AbbVie moves to exclude evidence relating to AbbVie drugs other than AndroGel and to other manufacturers of TRT products. Except with respect to communications from the FDA to other TRT manufacturers that AbbVie received and which put AbbVie on notice of its marketing obligations, the Court grants AbbVie's motion. Evidence of AbbVie's alleged improper conduct with respect to Depakote, another of its drugs, is inadmissible evidence of AbbVie's corporate character. See Fed. R. Evid. 404(b). Plaintiffs argue that a "corporate integrity agreement" that AbbVie entered into in connection with Depakote is relevant because it shows that AbbVie agreed, in general, that it would act to deter off-label activity and other improper conduct by its sales representatives. Had AbbVie entered into the corporate integrity agreement prior to the dates that plaintiffs began taking AndroGel, the agreement likely would be relevant to show that AbbVie had notice of the need to police its sales representatives and yet failed to live up to the standards to which it had agreed. The agreement, however, was signed in May 2012, after plaintiffs' physicians had prescribed AndroGel. Plaintiffs argued at the final pretrial conference that the agreement still is admissible to establish a certain standard of care, but because there is no evidence the standard was established or agreed upon at the time plaintiffs were prescribed AndroGel, the agreement is not relevant and is thus inadmissible in Konrad and Mitchell's cases.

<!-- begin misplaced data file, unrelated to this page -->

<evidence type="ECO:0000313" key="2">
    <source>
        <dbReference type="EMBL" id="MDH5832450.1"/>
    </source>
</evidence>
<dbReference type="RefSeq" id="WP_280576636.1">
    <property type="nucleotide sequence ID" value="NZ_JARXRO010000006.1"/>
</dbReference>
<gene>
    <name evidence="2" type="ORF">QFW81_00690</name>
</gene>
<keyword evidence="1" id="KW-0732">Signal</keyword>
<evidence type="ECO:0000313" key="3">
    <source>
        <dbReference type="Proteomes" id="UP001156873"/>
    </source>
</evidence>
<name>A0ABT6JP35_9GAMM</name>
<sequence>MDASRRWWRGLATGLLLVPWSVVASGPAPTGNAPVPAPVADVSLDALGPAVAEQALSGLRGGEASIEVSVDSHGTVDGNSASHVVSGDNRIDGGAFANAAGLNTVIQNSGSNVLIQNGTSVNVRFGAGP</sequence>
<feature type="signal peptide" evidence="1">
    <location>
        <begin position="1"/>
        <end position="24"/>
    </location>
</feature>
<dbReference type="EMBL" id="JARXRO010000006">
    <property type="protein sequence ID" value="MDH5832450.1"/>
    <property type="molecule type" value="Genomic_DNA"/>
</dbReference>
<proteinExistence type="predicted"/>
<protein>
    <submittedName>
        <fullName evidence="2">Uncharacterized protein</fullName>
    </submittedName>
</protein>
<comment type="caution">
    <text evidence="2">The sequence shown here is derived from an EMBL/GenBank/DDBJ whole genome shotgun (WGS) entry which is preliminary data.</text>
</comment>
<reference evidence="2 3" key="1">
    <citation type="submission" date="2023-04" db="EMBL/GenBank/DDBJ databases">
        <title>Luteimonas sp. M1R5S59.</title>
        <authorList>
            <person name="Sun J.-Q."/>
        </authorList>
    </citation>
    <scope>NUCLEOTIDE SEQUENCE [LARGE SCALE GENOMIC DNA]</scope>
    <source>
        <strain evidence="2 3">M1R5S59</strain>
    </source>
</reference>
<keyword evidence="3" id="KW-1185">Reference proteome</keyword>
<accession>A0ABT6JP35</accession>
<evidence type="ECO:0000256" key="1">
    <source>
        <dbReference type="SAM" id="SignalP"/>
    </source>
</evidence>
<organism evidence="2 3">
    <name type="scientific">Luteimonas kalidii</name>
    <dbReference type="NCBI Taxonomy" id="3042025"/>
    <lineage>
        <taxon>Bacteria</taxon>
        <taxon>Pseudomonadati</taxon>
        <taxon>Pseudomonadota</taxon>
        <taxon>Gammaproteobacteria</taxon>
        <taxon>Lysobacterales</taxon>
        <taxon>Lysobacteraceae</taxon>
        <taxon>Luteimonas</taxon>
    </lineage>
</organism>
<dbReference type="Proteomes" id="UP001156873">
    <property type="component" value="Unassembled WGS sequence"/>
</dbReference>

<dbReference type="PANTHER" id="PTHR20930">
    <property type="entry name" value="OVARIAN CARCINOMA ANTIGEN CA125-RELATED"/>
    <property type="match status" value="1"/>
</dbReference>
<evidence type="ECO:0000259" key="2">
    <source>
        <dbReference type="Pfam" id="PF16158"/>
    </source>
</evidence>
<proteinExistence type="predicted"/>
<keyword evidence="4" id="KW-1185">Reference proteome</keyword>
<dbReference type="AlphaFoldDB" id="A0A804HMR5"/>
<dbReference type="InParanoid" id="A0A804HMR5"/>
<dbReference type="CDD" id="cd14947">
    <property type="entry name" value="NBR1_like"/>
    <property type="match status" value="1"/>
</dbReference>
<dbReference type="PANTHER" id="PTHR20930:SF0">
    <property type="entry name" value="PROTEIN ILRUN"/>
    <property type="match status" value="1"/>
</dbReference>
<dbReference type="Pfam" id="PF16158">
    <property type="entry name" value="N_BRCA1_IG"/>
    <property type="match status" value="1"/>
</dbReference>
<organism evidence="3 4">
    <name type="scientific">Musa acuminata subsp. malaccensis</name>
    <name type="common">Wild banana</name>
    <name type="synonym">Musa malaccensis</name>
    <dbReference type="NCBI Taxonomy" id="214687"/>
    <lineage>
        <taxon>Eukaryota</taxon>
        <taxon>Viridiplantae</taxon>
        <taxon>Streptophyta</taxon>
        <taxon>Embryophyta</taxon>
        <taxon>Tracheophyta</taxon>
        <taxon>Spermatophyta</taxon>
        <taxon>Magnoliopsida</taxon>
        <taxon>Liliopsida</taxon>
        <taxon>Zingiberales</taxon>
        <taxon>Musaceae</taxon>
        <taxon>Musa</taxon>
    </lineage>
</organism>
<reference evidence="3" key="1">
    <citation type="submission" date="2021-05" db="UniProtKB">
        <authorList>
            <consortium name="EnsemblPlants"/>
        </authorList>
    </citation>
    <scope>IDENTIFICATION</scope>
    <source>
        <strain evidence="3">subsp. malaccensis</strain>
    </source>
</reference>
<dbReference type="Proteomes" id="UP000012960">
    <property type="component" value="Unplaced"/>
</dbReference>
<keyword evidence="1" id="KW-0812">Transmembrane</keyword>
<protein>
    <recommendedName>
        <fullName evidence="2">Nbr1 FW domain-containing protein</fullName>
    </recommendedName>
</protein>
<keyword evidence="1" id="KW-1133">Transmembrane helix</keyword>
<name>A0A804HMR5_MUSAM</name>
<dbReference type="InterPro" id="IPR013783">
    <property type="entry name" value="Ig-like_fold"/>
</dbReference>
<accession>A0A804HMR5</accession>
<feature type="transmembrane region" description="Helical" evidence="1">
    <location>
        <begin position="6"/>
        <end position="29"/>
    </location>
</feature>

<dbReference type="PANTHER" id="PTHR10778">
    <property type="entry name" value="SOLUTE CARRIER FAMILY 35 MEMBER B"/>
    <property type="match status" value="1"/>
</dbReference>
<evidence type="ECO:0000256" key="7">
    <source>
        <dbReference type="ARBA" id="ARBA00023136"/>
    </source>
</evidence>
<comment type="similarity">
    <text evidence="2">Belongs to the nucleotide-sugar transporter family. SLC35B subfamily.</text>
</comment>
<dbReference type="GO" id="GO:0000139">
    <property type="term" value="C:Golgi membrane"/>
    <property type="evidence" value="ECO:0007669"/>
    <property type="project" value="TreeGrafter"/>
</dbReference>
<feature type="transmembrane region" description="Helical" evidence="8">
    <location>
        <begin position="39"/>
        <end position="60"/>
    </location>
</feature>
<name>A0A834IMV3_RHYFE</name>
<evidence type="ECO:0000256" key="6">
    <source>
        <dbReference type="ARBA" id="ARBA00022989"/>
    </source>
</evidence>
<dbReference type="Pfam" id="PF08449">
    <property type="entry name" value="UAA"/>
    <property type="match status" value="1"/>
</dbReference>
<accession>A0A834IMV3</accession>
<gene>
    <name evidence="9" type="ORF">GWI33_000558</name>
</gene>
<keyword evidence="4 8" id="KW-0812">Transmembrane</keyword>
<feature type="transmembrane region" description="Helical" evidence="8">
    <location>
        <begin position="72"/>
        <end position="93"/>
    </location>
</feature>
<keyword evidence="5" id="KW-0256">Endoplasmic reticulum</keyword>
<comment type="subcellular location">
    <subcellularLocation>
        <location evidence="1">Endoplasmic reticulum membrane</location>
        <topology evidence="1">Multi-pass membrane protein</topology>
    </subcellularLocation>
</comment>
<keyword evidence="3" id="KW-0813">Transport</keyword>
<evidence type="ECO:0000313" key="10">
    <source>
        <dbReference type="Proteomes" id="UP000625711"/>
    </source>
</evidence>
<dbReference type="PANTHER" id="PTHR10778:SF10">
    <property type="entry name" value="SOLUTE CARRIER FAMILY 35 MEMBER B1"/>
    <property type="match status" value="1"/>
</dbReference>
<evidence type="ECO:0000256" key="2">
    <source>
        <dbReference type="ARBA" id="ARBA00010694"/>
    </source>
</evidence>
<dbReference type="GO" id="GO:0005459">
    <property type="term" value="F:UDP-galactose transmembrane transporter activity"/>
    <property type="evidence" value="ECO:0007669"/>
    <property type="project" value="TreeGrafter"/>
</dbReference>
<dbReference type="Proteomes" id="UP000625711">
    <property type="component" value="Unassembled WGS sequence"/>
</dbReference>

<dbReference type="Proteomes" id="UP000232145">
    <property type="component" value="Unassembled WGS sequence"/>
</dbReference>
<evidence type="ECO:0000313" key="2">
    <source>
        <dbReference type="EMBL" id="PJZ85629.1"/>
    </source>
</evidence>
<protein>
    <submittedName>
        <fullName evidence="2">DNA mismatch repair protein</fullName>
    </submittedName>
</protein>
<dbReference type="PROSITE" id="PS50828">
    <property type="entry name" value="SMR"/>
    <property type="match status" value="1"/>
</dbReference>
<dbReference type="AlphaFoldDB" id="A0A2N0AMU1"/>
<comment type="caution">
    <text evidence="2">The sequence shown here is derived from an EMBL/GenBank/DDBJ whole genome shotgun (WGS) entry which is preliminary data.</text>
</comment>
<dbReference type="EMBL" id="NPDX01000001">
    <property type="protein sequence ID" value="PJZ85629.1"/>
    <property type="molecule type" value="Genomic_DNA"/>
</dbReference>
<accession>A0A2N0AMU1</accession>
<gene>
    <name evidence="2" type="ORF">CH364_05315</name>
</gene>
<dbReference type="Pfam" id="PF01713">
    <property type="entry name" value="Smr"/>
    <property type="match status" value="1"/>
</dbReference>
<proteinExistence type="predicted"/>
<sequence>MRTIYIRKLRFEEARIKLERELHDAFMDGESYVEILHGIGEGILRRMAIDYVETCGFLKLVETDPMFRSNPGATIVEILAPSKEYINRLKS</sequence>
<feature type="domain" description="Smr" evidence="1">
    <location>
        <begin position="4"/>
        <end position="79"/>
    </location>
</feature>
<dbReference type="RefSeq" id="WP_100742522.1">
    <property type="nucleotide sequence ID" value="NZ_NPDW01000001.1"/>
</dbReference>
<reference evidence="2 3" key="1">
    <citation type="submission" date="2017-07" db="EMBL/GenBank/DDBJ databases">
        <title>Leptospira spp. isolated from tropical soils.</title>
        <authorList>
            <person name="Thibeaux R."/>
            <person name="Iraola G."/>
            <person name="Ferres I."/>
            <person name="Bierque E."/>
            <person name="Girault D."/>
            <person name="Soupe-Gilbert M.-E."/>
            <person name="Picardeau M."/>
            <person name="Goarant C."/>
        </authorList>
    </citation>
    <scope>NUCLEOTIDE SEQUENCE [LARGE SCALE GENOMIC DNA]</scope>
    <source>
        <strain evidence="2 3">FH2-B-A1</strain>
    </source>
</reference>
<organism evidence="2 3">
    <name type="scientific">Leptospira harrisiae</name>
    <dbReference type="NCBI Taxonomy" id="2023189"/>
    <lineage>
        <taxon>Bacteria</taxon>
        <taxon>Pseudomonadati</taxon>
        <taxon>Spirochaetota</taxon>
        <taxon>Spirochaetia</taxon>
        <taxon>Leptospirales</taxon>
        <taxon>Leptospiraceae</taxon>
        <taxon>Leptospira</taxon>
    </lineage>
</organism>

AbbVie also moves to exclude evidence related to a drug it was developing using dihydrotestosterone (DHT) to treat hypogonadism. AbbVie abandoned development of the drug in the early 2000s. Plaintiffs argue that evidence regarding AbbVie's DHT drug is relevant because communications from the FDA in 1997 about DHT show that the FDA was concerned about the need to study DHT (a metabolite of testosterone) in older men. The Court is not persuaded that the FDA's concern this far in the past has significant probative value on the issue of AbbVie's obligation to study the effects of TRT. Any probative value the evidence has is outweighed by its potential to confuse the jury. See Fed. R. Evid. 403.